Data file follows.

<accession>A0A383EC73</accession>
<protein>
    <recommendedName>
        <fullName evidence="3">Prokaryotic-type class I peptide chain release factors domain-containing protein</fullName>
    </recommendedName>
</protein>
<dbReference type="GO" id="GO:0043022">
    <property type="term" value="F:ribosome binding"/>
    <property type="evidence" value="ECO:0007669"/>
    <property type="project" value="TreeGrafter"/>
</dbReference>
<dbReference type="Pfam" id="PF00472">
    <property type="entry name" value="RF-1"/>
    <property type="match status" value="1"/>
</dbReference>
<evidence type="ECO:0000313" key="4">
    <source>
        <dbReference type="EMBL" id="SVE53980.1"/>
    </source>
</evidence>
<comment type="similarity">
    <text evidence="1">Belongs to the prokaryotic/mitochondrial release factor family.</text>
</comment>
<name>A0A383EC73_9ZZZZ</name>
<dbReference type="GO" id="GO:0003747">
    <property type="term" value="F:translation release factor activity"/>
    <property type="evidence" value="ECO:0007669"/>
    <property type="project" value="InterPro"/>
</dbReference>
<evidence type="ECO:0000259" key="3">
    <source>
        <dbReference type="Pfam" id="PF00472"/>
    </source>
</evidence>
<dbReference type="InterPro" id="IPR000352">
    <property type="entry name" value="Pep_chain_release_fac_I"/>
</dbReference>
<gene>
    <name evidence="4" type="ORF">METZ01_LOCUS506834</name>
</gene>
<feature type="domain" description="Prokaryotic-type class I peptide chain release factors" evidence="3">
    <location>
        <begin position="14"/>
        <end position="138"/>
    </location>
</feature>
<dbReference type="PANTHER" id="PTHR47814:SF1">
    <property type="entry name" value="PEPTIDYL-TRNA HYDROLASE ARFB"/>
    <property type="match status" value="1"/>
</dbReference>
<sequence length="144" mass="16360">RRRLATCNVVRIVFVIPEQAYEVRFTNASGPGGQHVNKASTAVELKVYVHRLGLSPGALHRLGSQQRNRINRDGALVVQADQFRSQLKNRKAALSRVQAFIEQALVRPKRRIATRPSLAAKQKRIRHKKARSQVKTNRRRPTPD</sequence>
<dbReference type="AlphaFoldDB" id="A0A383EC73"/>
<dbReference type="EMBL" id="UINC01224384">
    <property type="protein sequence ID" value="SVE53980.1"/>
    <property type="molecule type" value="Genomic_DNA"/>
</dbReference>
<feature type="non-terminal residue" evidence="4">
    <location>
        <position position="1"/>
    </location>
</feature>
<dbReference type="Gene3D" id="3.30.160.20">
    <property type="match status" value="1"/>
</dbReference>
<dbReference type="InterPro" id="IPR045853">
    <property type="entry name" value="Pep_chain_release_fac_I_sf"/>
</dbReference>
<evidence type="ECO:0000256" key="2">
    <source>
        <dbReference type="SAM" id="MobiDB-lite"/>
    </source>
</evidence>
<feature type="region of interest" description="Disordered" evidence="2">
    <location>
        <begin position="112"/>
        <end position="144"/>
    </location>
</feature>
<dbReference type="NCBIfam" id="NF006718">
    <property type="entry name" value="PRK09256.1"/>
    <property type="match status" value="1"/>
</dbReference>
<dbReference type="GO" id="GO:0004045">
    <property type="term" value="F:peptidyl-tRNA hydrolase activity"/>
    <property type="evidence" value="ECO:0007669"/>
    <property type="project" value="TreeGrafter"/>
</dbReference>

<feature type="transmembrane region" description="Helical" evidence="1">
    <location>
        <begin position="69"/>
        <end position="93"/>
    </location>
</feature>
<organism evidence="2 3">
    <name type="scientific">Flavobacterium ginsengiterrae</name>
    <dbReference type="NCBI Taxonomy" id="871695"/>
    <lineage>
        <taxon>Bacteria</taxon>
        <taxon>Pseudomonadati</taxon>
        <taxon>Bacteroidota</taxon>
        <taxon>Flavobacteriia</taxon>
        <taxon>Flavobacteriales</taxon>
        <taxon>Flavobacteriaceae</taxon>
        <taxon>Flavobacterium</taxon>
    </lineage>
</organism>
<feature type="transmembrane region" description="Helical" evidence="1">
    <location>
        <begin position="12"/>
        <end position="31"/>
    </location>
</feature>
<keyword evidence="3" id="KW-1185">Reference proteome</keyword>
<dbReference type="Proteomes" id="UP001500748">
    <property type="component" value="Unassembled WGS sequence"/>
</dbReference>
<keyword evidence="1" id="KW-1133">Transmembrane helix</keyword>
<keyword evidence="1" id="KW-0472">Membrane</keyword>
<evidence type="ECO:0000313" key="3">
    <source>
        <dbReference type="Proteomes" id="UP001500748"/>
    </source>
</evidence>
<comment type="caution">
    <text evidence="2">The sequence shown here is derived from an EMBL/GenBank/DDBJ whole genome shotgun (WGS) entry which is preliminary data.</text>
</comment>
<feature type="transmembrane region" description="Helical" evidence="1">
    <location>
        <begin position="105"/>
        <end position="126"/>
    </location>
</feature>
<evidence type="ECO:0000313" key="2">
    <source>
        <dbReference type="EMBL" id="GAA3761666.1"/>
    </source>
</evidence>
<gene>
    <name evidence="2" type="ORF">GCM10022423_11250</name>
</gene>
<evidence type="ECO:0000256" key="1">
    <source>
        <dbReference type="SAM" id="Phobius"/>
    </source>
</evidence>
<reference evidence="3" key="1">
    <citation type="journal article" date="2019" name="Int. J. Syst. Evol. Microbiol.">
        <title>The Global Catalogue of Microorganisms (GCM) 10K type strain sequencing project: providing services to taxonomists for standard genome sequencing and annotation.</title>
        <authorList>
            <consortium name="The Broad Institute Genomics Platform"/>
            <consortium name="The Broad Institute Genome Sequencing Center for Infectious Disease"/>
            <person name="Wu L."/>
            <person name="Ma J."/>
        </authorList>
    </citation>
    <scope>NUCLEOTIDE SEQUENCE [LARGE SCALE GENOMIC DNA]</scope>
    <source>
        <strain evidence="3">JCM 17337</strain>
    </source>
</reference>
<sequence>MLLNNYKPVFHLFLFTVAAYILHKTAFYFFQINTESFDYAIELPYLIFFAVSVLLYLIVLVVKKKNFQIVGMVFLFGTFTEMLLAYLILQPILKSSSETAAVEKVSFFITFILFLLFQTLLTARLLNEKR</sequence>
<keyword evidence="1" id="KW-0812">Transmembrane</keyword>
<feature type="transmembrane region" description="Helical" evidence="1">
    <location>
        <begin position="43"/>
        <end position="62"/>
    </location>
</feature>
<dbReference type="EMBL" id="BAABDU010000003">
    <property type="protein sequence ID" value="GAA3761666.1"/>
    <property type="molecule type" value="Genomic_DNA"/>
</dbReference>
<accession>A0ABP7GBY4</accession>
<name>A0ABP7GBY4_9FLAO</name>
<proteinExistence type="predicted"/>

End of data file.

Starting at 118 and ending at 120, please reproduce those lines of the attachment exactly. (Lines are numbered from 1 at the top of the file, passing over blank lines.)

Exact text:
<keyword evidence="1" id="KW-0472">Membrane</keyword>
<evidence type="ECO:0000313" key="3">
    <source>